Tolman Grad Jeremy Clark: From Humble Tennis Beginnings To Holy Cross Scholarship

Clark will be playing NCAA Division I tennis in the fall.

Jeremy Clark
Jeremy Clark – Photo: Brendan McGair

The legend of how a Pawtucket youngster rose to become an NCAA Division I tennis player began on an innocent note.

“My mom [Diane] dropped off my siblings and I,” remembers Jeremy Clark, referring to the Slater Park Summer Youth Tennis Camp he attended at age four.

Looking back, this camp marked the beginning of a mentor-mentee bond in which the mentor took an interest in Clark, who had wasted little time in developing a reputation for racket-smashing outbursts. One day, the mentor walked up to the instructor of the youth tennis camp (Sean McClelland) to specifically inquire about Clark.

Jeremy Clark

“He was noisy and so into it,” said Mario Llano, the aforementioned mentor, who was willing to provide Clark with a golden opportunity for him to further his tennis education.

“He was an easy pick,” noted Llano about Clark, who likely wouldn’t have become one of the state’s top high school tennis players without the resources made available through Project Change. Project Change is a non-profit working in conjunction with the East Providence-based R.I. Tennis Academy that’s owned by Llano.

A recent graduate of Tolman High School, Clark parlayed the tutelage from Llano and Jeff Cote – assistant coach at R.I. Tennis Academy – into a spot on the men’s tennis team at the College of the Holy Cross.

How’s that for a success story?

Jeremy Clark
(L-R) Mario Llano, Jeremy Clark, Jeff Cote – Photo: Brendan McGair

“All it took was a few times before realizing, ‘Oh my God. This kid is going to be the next big thing,’” said Cote.

Clark is the second youngest of nine siblings. To garner the kind of exposure that ultimately led to him attracting the attention of the Holy Cross coaching staff, it was imperative that the family received help in footing the bill for the registration fees and transportation costs to enter U.S. Tennis Association/New England – sponsored youth tournaments.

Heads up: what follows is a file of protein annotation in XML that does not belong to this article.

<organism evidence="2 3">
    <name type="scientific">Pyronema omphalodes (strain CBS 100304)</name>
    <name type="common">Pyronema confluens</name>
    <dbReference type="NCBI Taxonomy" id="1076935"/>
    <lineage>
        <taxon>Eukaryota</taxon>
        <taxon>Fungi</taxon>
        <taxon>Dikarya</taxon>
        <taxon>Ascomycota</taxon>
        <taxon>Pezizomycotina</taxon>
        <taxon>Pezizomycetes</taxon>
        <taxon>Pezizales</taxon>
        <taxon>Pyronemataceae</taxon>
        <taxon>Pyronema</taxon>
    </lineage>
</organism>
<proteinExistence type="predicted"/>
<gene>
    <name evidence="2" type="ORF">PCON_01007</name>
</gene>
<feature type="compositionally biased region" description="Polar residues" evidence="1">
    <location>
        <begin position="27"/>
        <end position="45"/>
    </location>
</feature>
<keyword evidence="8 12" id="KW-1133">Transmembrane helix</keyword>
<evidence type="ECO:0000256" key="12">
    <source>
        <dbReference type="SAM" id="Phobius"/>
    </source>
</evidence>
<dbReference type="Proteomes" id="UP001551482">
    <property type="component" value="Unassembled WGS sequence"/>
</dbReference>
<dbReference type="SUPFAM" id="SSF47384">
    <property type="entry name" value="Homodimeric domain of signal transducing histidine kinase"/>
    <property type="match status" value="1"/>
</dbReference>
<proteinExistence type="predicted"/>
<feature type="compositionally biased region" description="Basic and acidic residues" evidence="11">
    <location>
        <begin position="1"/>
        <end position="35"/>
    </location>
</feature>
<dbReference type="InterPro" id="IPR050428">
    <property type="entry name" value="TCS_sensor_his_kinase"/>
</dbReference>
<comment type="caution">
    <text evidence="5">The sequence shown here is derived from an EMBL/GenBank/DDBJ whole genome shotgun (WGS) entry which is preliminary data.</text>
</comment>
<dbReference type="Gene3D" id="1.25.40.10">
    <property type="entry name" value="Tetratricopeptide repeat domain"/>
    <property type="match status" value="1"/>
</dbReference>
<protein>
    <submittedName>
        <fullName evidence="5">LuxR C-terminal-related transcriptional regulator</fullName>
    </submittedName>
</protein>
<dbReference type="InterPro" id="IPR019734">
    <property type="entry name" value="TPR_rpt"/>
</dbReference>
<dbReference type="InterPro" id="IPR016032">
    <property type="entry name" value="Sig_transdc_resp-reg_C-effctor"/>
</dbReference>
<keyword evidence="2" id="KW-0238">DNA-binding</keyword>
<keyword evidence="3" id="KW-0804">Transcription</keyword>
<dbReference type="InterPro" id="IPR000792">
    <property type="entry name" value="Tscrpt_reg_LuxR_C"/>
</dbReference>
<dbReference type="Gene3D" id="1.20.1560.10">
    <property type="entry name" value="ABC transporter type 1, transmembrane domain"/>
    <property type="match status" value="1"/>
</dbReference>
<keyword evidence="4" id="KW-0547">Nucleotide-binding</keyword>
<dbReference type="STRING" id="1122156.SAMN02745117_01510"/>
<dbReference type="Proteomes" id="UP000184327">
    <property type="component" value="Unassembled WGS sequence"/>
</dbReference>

This is where the financial life raft made available through Project Change proved to be Clark’s golden ticket. Essentially, he was a scholarship kid long before earning a scholarship from Holy Cross.

“From Day 1, I said to Jeremy’s parents that he could come every day until he graduates high school. He needs to be there every day for two hours a day,” said Llano. “He had the commitment and the passion. Plus, he loved it.”

Added Cote, “Without Project Change, playing Division I tennis would have been hard to achieve. Tennis is a sport where you need to be coached. You need to learn the technique. He listened, but Project Change helped Jeremy – 100 percent.”

In Clark, Llano and Cote had a strong base to work with – to develop and mold. A lot of tennis balls have gone over the net in the quest to transform Clark from a scrawny youngster into technically-sound player who attacks as a lefthander.

“I look at Mario and Jeff as another set of parents. I’ve been with the both of them for basically all of my life,” said Clark. “Trust is a big thing. If they tell me something, I trust them. I’ve listened to them year-after-year and it’s paid off.”

Clark was eight when he recalled making a significant jump – mentally and physically. He had already committed to giving his life to tennis. Sports-wise, it became his true calling.

Jeremy Clark
Jeremy Clark – Photo courtesy Clark family

He wasn’t even close to reaching teenage status, yet Clark was already in-tune with what the sport could do for him upon graduating from high school.

“Once I started winning some [USTA tournaments], it was like, boom, there it is,” said Clark. “The competitive aspect is something I definitely liked.”

Under the watchful eyes of Llano and Cote, Clark settled into a year-round, six-days-per-week routine at the Centre Court indoor facility – the home of the R.I. Tennis Academy. It became Clark’s unofficial home away from home.

If Clark ever needs extra motivation, all he needs to do is look at his younger sister Aubrey, a middle school student who has Down Syndrome and Autism.

“If I’m on the court and down a match, I think of the stuff that she can’t do. She’s the reason why I push so hard,” said Clark, a strong student who ranked third in Tolman’s Class of 2021.

Llano and Cote are adamant that the best is yet to come for Clark. After falling in the semifinals of this year’s R.I. Interscholastic League individual boys tennis tournament, Clark voiced a similar sentiment – echoing the mentor who helped to unlock a tremendous amount of potential.

“In college he’s going to be around kids at his level. Most of the time, Jeremy has been one of the better kids,” said Cote. “Tennis is about being pushed, but he’ll rise to the occasion. He’s got the fundamentals and the talent. Now it’s a matter of getting used to the practices and other demands.”